Sounds ridiculous? Yeah it is, the price you pay for using a mac before OSX. I have been through all this before. this is the most straightforward method and this is how I make mac disks (400K, 800K, and 1.44MB)
 

twolazy

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May 22, 2011
Messages
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Location
Chicago, IL
This is the way I have always made mac disks for 1.44s. Now 400/800 ya you are outta luck on a windows machine. Mac Classic has a 1.44mb drive.

Just another thought, make sure you are trying to write 1.44mb images.
 

GiGaBiTe

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Apr 30, 2015
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Location
Austin, Texas
Alot of bad info going on in this thread. For all intents and purposes YOU CANT make a mac disk on a windows machine (except with a flux device in some situations, so lets just say you cant).

Complete nonsense. Winimage can write 1.44MB disk image files for Macintosh machines fine. You can also use HFV Explorer to read and write Mac floppies and even hard drives if you have a SCSI controller. I've used this method for decades to get files from PC to Mac. You can even sometimes get away with writing 800k disk images if you tape over the capacity notch on the floppy.

If you have a Zip drive, you can format it for DOS and read it on a Macintosh with the PC Exchange control panel installed.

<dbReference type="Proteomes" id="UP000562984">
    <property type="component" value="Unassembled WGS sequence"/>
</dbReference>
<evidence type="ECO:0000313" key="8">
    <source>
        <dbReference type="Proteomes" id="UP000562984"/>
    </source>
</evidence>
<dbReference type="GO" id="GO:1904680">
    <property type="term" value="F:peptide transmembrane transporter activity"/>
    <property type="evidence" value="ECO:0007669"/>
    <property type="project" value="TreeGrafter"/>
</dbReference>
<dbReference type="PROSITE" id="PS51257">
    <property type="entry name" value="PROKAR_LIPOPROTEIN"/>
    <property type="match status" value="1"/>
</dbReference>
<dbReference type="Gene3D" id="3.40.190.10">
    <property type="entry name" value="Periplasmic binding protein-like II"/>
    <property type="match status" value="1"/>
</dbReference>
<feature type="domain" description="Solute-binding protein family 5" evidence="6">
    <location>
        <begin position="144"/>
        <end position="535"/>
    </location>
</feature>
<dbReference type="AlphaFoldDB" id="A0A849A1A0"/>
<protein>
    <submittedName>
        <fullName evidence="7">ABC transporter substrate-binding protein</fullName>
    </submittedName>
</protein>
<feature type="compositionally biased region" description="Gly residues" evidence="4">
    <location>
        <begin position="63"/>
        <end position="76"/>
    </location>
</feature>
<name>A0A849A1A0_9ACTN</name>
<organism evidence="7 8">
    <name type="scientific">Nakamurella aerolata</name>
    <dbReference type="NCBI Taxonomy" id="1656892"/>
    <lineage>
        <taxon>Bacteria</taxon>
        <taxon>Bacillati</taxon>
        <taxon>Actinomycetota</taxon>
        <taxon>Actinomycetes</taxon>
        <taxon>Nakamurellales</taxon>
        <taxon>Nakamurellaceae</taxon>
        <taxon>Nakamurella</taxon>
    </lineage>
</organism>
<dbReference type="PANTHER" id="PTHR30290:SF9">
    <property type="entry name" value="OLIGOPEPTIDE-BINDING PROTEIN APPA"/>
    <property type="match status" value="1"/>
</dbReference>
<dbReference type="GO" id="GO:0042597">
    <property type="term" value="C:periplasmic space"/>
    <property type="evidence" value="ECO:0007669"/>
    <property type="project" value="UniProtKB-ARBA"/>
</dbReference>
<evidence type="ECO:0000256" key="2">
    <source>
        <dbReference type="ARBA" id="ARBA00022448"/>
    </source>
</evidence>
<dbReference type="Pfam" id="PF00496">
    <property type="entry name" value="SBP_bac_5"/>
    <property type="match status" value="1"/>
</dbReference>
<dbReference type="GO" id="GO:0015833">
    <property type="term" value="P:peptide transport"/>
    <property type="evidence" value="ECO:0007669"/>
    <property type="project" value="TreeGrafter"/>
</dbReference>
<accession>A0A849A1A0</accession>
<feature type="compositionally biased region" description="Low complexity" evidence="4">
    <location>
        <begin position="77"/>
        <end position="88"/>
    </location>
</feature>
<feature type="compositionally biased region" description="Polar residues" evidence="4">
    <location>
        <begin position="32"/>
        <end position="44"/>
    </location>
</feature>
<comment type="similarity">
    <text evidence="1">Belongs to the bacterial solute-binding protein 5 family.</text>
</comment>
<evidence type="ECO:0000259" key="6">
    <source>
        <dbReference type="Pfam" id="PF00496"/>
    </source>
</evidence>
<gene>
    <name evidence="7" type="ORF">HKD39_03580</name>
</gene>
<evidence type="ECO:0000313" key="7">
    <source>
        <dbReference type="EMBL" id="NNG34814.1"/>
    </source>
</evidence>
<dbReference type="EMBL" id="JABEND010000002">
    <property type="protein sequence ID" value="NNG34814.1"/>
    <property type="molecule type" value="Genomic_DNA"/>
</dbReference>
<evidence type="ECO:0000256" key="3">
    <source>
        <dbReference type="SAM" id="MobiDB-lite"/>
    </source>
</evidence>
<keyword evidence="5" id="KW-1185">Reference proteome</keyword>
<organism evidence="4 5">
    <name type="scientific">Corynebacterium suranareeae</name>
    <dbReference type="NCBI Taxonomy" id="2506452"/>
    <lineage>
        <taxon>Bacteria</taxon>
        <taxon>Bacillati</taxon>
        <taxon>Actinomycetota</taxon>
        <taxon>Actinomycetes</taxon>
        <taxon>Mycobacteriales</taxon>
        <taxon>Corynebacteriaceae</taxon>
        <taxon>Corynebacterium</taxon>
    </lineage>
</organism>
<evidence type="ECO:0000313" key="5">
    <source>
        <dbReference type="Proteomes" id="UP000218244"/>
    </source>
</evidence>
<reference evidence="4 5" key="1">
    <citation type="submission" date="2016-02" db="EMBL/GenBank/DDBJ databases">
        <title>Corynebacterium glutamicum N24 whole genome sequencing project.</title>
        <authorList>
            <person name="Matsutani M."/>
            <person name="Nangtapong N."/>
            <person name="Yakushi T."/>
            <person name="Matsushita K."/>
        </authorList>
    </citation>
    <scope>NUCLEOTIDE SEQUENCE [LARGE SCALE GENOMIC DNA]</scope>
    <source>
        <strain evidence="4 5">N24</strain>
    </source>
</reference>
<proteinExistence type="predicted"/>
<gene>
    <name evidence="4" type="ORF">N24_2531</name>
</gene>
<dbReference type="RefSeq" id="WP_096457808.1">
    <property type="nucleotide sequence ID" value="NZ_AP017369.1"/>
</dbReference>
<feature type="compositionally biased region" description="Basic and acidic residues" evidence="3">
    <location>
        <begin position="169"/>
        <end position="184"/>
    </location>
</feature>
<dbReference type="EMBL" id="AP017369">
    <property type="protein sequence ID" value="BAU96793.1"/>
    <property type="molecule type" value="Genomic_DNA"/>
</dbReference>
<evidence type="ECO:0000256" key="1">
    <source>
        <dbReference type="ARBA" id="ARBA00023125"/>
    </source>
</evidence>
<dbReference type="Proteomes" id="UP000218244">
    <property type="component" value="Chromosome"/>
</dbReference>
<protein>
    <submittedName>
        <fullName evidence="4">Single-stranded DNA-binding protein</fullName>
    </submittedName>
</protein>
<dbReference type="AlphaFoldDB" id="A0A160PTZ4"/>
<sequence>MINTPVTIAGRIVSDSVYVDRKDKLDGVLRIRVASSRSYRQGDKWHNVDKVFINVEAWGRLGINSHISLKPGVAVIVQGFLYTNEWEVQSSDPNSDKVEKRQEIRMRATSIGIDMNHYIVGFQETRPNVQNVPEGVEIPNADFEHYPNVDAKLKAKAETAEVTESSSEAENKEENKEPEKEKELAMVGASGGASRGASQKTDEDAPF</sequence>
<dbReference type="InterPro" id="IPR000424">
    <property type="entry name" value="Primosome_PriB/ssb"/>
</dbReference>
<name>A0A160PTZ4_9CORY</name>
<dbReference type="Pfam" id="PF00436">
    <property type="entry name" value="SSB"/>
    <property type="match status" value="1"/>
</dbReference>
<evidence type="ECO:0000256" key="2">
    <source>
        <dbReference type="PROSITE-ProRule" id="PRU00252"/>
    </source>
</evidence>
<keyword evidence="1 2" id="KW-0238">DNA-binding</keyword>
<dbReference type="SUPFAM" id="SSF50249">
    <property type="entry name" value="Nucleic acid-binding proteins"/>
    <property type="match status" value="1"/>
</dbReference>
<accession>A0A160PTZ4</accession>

The only problem is that Windows doesn't know what resource forks are, so you have to keep files in a compressed container like .sit to avoid the files being clobbered when stored on the PC.
 

twolazy

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Joined
May 22, 2011
Messages
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Location
Chicago, IL
And this is the reason I bought an LC and installed a network card. Made this soooo much easier. I got tired of having to use baslink to make floppy images. It works but its sloooowwww by time you get a few diskettes made, there went an hour. But it does work.

Never had luck making 800k diskettes. Perhaps its just my usb floppy drive. In any event I have a better machine for that now. If OP needs someone to make a few diskettes, and mail them out, I am still willing to help.
 

VERAULT

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Joined
Jan 30, 2012
Messages
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Connecticut, USA
LC's are relaible machines. I like them. Thats why I have 8. Plus you can find them for very little and connect an external scsi cdrom to them if need be.
 

twolazy

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Joined
May 22, 2011
Messages
1,056
Location
Chicago, IL
BTW, reguarding winimage in windows 10. You CANNOT just dbl click a disk image file and it open it correctly. You have to load it while winimage is running, and make sure its in administrator mode! Also, you cannot format in win10, so just click write image.